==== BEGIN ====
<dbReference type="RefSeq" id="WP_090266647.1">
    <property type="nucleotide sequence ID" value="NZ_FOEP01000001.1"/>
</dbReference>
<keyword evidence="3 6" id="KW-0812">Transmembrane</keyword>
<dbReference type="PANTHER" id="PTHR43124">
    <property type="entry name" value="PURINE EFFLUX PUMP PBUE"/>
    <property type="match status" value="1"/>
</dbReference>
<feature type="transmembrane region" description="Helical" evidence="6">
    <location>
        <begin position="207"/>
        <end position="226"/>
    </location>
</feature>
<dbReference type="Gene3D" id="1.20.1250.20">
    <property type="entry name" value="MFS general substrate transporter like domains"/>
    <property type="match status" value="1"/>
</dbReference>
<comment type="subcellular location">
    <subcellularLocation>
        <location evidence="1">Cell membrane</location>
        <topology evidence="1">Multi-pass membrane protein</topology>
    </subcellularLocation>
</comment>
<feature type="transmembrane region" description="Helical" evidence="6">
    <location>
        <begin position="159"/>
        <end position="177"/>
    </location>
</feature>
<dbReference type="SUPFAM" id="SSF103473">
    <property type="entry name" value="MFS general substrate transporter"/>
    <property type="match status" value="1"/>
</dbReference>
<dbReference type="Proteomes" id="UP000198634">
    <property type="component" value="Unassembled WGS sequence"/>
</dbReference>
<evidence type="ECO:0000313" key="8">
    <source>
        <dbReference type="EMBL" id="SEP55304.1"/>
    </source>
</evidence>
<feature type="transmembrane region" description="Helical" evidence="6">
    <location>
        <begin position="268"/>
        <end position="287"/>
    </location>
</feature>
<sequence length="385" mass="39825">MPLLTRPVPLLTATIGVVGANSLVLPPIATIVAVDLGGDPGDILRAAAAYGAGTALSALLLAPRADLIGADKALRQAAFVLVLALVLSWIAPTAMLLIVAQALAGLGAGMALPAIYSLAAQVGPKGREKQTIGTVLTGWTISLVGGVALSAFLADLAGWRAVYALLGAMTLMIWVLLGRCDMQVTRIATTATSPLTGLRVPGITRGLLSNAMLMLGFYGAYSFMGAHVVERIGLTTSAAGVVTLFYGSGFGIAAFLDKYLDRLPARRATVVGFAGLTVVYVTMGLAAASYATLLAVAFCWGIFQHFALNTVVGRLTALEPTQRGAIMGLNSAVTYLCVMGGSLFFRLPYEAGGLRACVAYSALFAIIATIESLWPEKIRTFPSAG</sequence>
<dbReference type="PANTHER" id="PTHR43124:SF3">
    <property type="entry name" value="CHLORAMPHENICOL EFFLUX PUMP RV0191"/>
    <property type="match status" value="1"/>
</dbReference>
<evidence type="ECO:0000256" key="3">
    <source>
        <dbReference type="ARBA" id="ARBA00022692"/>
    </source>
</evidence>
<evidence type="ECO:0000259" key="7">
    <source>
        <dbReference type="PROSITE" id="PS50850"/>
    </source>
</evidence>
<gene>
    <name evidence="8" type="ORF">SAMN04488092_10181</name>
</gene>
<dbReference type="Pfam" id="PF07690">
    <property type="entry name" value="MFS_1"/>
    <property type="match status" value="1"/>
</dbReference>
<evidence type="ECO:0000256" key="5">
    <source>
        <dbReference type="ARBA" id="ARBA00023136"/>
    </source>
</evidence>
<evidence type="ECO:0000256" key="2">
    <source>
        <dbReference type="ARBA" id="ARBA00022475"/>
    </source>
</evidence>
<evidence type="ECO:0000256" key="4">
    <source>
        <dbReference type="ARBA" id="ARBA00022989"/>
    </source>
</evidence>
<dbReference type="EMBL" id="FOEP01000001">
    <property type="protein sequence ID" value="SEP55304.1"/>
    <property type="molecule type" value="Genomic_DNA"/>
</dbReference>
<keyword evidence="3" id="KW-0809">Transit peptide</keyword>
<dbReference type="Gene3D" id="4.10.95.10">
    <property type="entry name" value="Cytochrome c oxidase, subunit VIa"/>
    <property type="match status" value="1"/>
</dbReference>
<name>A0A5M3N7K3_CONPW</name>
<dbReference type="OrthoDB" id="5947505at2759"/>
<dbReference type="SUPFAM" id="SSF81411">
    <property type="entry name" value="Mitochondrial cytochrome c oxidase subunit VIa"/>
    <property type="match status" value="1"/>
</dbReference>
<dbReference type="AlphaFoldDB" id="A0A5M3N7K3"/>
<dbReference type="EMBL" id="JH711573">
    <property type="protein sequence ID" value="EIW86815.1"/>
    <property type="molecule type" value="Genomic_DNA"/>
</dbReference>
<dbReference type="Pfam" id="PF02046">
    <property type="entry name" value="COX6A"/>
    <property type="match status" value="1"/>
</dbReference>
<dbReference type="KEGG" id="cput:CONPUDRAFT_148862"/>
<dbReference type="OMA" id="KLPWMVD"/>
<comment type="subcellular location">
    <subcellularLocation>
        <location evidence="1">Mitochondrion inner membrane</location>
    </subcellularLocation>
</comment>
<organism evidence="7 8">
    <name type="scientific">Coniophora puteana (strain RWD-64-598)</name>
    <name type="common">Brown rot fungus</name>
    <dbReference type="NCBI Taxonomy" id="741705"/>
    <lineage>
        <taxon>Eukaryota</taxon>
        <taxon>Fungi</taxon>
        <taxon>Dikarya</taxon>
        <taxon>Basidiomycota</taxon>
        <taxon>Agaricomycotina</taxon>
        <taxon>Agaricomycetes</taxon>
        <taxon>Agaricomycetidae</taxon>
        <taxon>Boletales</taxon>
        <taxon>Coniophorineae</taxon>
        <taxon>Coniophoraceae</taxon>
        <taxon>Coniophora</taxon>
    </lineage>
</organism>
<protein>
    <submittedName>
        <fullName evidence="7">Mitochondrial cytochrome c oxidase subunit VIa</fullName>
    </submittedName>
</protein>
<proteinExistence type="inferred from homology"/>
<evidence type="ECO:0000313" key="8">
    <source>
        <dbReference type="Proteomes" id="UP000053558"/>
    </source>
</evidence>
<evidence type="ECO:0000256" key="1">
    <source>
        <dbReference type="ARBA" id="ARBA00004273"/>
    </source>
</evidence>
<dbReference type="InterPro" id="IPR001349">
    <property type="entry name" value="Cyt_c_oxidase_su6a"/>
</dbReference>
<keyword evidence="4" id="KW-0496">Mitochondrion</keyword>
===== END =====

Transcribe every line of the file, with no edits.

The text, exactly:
<dbReference type="RefSeq" id="WP_090266647.1">
    <property type="nucleotide sequence ID" value="NZ_FOEP01000001.1"/>
</dbReference>
<keyword evidence="3 6" id="KW-0812">Transmembrane</keyword>
<dbReference type="PANTHER" id="PTHR43124">
    <property type="entry name" value="PURINE EFFLUX PUMP PBUE"/>
    <property type="match status" value="1"/>
</dbReference>
<feature type="transmembrane region" description="Helical" evidence="6">
    <location>
        <begin position="207"/>
        <end position="226"/>
    </location>
</feature>
<dbReference type="Gene3D" id="1.20.1250.20">
    <property type="entry name" value="MFS general substrate transporter like domains"/>
    <property type="match status" value="1"/>
</dbReference>
<comment type="subcellular location">
    <subcellularLocation>
        <location evidence="1">Cell membrane</location>
        <topology evidence="1">Multi-pass membrane protein</topology>
    </subcellularLocation>
</comment>
<feature type="transmembrane region" description="Helical" evidence="6">
    <location>
        <begin position="159"/>
        <end position="177"/>
    </location>
</feature>
<dbReference type="SUPFAM" id="SSF103473">
    <property type="entry name" value="MFS general substrate transporter"/>
    <property type="match status" value="1"/>
</dbReference>
<dbReference type="Proteomes" id="UP000198634">
    <property type="component" value="Unassembled WGS sequence"/>
</dbReference>
<evidence type="ECO:0000313" key="8">
    <source>
        <dbReference type="EMBL" id="SEP55304.1"/>
    </source>
</evidence>
<feature type="transmembrane region" description="Helical" evidence="6">
    <location>
        <begin position="268"/>
        <end position="287"/>
    </location>
</feature>
<sequence length="385" mass="39825">MPLLTRPVPLLTATIGVVGANSLVLPPIATIVAVDLGGDPGDILRAAAAYGAGTALSALLLAPRADLIGADKALRQAAFVLVLALVLSWIAPTAMLLIVAQALAGLGAGMALPAIYSLAAQVGPKGREKQTIGTVLTGWTISLVGGVALSAFLADLAGWRAVYALLGAMTLMIWVLLGRCDMQVTRIATTATSPLTGLRVPGITRGLLSNAMLMLGFYGAYSFMGAHVVERIGLTTSAAGVVTLFYGSGFGIAAFLDKYLDRLPARRATVVGFAGLTVVYVTMGLAAASYATLLAVAFCWGIFQHFALNTVVGRLTALEPTQRGAIMGLNSAVTYLCVMGGSLFFRLPYEAGGLRACVAYSALFAIIATIESLWPEKIRTFPSAG</sequence>
<dbReference type="PANTHER" id="PTHR43124:SF3">
    <property type="entry name" value="CHLORAMPHENICOL EFFLUX PUMP RV0191"/>
    <property type="match status" value="1"/>
</dbReference>
<evidence type="ECO:0000256" key="3">
    <source>
        <dbReference type="ARBA" id="ARBA00022692"/>
    </source>
</evidence>
<evidence type="ECO:0000259" key="7">
    <source>
        <dbReference type="PROSITE" id="PS50850"/>
    </source>
</evidence>
<gene>
    <name evidence="8" type="ORF">SAMN04488092_10181</name>
</gene>
<dbReference type="Pfam" id="PF07690">
    <property type="entry name" value="MFS_1"/>
    <property type="match status" value="1"/>
</dbReference>
<evidence type="ECO:0000256" key="5">
    <source>
        <dbReference type="ARBA" id="ARBA00023136"/>
    </source>
</evidence>
<evidence type="ECO:0000256" key="2">
    <source>
        <dbReference type="ARBA" id="ARBA00022475"/>
    </source>
</evidence>
<evidence type="ECO:0000256" key="4">
    <source>
        <dbReference type="ARBA" id="ARBA00022989"/>
    </source>
</evidence>
<dbReference type="EMBL" id="FOEP01000001">
    <property type="protein sequence ID" value="SEP55304.1"/>
    <property type="molecule type" value="Genomic_DNA"/>
</dbReference>
<keyword evidence="3" id="KW-0809">Transit peptide</keyword>
<dbReference type="Gene3D" id="4.10.95.10">
    <property type="entry name" value="Cytochrome c oxidase, subunit VIa"/>
    <property type="match status" value="1"/>
</dbReference>
<name>A0A5M3N7K3_CONPW</name>
<dbReference type="OrthoDB" id="5947505at2759"/>
<dbReference type="SUPFAM" id="SSF81411">
    <property type="entry name" value="Mitochondrial cytochrome c oxidase subunit VIa"/>
    <property type="match status" value="1"/>
</dbReference>
<dbReference type="AlphaFoldDB" id="A0A5M3N7K3"/>
<dbReference type="EMBL" id="JH711573">
    <property type="protein sequence ID" value="EIW86815.1"/>
    <property type="molecule type" value="Genomic_DNA"/>
</dbReference>
<dbReference type="Pfam" id="PF02046">
    <property type="entry name" value="COX6A"/>
    <property type="match status" value="1"/>
</dbReference>
<dbReference type="KEGG" id="cput:CONPUDRAFT_148862"/>
<dbReference type="OMA" id="KLPWMVD"/>
<comment type="subcellular location">
    <subcellularLocation>
        <location evidence="1">Mitochondrion inner membrane</location>
    </subcellularLocation>
</comment>
<organism evidence="7 8">
    <name type="scientific">Coniophora puteana (strain RWD-64-598)</name>
    <name type="common">Brown rot fungus</name>
    <dbReference type="NCBI Taxonomy" id="741705"/>
    <lineage>
        <taxon>Eukaryota</taxon>
        <taxon>Fungi</taxon>
        <taxon>Dikarya</taxon>
        <taxon>Basidiomycota</taxon>
        <taxon>Agaricomycotina</taxon>
        <taxon>Agaricomycetes</taxon>
        <taxon>Agaricomycetidae</taxon>
        <taxon>Boletales</taxon>
        <taxon>Coniophorineae</taxon>
        <taxon>Coniophoraceae</taxon>
        <taxon>Coniophora</taxon>
    </lineage>
</organism>
<protein>
    <submittedName>
        <fullName evidence="7">Mitochondrial cytochrome c oxidase subunit VIa</fullName>
    </submittedName>
</protein>
<proteinExistence type="inferred from homology"/>
<evidence type="ECO:0000313" key="8">
    <source>
        <dbReference type="Proteomes" id="UP000053558"/>
    </source>
</evidence>
<evidence type="ECO:0000256" key="1">
    <source>
        <dbReference type="ARBA" id="ARBA00004273"/>
    </source>
</evidence>
<dbReference type="InterPro" id="IPR001349">
    <property type="entry name" value="Cyt_c_oxidase_su6a"/>
</dbReference>
<keyword evidence="4" id="KW-0496">Mitochondrion</keyword>